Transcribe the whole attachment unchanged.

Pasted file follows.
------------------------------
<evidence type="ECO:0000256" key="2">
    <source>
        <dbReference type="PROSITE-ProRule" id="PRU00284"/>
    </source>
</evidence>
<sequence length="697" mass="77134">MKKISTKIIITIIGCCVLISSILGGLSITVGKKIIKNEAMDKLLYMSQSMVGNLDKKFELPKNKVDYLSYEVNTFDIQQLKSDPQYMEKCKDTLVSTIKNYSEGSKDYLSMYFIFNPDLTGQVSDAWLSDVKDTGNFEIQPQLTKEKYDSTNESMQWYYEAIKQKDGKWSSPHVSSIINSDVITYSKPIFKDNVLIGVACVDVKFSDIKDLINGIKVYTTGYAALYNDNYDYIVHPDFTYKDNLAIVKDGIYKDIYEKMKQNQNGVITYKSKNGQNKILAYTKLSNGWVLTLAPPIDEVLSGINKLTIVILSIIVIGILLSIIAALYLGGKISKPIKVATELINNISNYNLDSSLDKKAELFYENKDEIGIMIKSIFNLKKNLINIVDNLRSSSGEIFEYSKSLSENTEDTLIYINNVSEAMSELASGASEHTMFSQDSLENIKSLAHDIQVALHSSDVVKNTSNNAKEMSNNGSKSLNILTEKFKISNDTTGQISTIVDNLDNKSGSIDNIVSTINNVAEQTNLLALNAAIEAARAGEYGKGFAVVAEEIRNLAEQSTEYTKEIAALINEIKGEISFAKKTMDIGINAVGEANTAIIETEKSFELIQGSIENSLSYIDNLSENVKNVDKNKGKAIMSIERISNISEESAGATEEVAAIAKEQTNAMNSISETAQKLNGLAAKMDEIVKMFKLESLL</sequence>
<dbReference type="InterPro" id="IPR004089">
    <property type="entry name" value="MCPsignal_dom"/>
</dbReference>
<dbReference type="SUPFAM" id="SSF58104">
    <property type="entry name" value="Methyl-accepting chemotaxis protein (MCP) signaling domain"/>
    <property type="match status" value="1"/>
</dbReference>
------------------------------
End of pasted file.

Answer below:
<evidence type="ECO:0000256" key="2">
    <source>
        <dbReference type="PROSITE-ProRule" id="PRU00284"/>
    </source>
</evidence>
<sequence length="697" mass="77134">MKKISTKIIITIIGCCVLISSILGGLSITVGKKIIKNEAMDKLLYMSQSMVGNLDKKFELPKNKVDYLSYEVNTFDIQQLKSDPQYMEKCKDTLVSTIKNYSEGSKDYLSMYFIFNPDLTGQVSDAWLSDVKDTGNFEIQPQLTKEKYDSTNESMQWYYEAIKQKDGKWSSPHVSSIINSDVITYSKPIFKDNVLIGVACVDVKFSDIKDLINGIKVYTTGYAALYNDNYDYIVHPDFTYKDNLAIVKDGIYKDIYEKMKQNQNGVITYKSKNGQNKILAYTKLSNGWVLTLAPPIDEVLSGINKLTIVILSIIVIGILLSIIAALYLGGKISKPIKVATELINNISNYNLDSSLDKKAELFYENKDEIGIMIKSIFNLKKNLINIVDNLRSSSGEIFEYSKSLSENTEDTLIYINNVSEAMSELASGASEHTMFSQDSLENIKSLAHDIQVALHSSDVVKNTSNNAKEMSNNGSKSLNILTEKFKISNDTTGQISTIVDNLDNKSGSIDNIVSTINNVAEQTNLLALNAAIEAARAGEYGKGFAVVAEEIRNLAEQSTEYTKEIAALINEIKGEISFAKKTMDIGINAVGEANTAIIETEKSFELIQGSIENSLSYIDNLSENVKNVDKNKGKAIMSIERISNISEESAGATEEVAAIAKEQTNAMNSISETAQKLNGLAAKMDEIVKMFKLESLL</sequence>
<dbReference type="InterPro" id="IPR004089">
    <property type="entry name" value="MCPsignal_dom"/>
</dbReference>
<dbReference type="SUPFAM" id="SSF58104">
    <property type="entry name" value="Methyl-accepting chemotaxis protein (MCP) signaling domain"/>
    <property type="match status" value="1"/>
</dbReference>